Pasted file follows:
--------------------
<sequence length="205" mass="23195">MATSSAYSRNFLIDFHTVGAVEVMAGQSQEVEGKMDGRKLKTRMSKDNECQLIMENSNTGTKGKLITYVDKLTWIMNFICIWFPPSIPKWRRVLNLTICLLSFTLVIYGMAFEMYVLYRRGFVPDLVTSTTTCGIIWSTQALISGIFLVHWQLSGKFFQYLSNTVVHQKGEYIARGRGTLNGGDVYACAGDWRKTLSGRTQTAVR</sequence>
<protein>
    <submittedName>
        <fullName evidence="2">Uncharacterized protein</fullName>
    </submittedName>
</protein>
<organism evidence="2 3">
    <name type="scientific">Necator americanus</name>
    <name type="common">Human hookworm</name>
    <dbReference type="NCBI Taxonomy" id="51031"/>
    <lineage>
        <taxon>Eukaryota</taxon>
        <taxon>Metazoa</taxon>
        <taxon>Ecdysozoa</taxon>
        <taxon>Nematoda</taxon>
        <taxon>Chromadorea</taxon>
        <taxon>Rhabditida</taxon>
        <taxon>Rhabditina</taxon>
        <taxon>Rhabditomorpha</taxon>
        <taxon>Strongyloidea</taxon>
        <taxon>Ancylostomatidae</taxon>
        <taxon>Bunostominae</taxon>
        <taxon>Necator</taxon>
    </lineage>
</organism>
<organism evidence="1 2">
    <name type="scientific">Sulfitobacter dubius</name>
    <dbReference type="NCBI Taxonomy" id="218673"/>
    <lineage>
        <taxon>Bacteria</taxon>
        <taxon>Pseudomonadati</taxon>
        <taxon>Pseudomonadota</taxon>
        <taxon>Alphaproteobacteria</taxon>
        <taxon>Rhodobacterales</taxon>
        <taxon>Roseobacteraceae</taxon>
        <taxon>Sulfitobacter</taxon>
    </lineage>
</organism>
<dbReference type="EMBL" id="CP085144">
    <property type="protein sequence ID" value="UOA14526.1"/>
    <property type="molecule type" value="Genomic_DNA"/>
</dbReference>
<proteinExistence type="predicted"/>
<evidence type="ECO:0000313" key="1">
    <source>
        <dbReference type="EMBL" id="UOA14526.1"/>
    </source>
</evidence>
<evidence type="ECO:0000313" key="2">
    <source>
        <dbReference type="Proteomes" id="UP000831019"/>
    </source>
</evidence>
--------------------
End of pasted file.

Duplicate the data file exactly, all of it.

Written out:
<sequence length="205" mass="23195">MATSSAYSRNFLIDFHTVGAVEVMAGQSQEVEGKMDGRKLKTRMSKDNECQLIMENSNTGTKGKLITYVDKLTWIMNFICIWFPPSIPKWRRVLNLTICLLSFTLVIYGMAFEMYVLYRRGFVPDLVTSTTTCGIIWSTQALISGIFLVHWQLSGKFFQYLSNTVVHQKGEYIARGRGTLNGGDVYACAGDWRKTLSGRTQTAVR</sequence>
<protein>
    <submittedName>
        <fullName evidence="2">Uncharacterized protein</fullName>
    </submittedName>
</protein>
<organism evidence="2 3">
    <name type="scientific">Necator americanus</name>
    <name type="common">Human hookworm</name>
    <dbReference type="NCBI Taxonomy" id="51031"/>
    <lineage>
        <taxon>Eukaryota</taxon>
        <taxon>Metazoa</taxon>
        <taxon>Ecdysozoa</taxon>
        <taxon>Nematoda</taxon>
        <taxon>Chromadorea</taxon>
        <taxon>Rhabditida</taxon>
        <taxon>Rhabditina</taxon>
        <taxon>Rhabditomorpha</taxon>
        <taxon>Strongyloidea</taxon>
        <taxon>Ancylostomatidae</taxon>
        <taxon>Bunostominae</taxon>
        <taxon>Necator</taxon>
    </lineage>
</organism>
<organism evidence="1 2">
    <name type="scientific">Sulfitobacter dubius</name>
    <dbReference type="NCBI Taxonomy" id="218673"/>
    <lineage>
        <taxon>Bacteria</taxon>
        <taxon>Pseudomonadati</taxon>
        <taxon>Pseudomonadota</taxon>
        <taxon>Alphaproteobacteria</taxon>
        <taxon>Rhodobacterales</taxon>
        <taxon>Roseobacteraceae</taxon>
        <taxon>Sulfitobacter</taxon>
    </lineage>
</organism>
<dbReference type="EMBL" id="CP085144">
    <property type="protein sequence ID" value="UOA14526.1"/>
    <property type="molecule type" value="Genomic_DNA"/>
</dbReference>
<proteinExistence type="predicted"/>
<evidence type="ECO:0000313" key="1">
    <source>
        <dbReference type="EMBL" id="UOA14526.1"/>
    </source>
</evidence>
<evidence type="ECO:0000313" key="2">
    <source>
        <dbReference type="Proteomes" id="UP000831019"/>
    </source>
</evidence>